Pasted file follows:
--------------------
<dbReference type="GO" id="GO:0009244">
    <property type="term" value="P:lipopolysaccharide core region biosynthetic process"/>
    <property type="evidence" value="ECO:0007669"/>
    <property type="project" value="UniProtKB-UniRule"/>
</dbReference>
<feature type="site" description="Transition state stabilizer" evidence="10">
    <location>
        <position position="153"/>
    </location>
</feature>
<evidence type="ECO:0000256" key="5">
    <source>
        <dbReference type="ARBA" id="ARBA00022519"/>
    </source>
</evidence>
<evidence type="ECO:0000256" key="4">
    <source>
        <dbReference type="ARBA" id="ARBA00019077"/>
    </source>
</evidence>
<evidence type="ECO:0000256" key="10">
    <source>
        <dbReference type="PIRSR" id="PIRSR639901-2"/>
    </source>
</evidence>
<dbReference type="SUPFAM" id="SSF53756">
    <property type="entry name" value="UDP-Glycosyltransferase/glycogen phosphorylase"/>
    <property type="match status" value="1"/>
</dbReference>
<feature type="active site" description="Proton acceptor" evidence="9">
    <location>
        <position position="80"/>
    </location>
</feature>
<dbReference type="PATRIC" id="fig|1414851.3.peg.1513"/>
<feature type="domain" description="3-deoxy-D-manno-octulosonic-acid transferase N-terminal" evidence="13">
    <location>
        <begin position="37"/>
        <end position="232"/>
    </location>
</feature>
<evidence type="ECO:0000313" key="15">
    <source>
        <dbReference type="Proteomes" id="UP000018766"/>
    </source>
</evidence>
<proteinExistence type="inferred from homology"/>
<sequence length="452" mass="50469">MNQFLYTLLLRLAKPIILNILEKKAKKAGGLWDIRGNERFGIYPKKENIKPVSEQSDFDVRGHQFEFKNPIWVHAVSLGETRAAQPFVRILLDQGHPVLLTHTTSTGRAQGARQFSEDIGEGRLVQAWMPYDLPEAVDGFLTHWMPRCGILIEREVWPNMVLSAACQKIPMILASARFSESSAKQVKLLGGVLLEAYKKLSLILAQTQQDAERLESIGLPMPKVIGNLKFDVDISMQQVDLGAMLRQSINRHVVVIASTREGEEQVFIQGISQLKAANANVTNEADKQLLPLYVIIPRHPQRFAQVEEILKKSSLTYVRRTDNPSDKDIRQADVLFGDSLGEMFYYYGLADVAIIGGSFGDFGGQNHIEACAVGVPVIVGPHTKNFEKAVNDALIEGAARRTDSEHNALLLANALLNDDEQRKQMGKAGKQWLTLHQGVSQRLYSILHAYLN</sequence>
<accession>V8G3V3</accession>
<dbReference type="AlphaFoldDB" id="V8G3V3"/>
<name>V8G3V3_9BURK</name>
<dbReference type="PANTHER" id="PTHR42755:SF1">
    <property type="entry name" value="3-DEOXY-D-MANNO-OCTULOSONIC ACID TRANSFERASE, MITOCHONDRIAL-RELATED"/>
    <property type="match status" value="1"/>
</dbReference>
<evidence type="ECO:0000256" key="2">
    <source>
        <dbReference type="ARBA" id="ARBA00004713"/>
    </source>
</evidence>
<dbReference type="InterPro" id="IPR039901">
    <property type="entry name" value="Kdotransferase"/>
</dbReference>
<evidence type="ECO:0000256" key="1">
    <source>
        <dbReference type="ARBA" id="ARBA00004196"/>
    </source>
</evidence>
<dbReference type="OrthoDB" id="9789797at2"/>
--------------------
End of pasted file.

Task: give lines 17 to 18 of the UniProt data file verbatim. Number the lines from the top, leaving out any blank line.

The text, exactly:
    <source>
        <dbReference type="ARBA" id="ARBA00019077"/>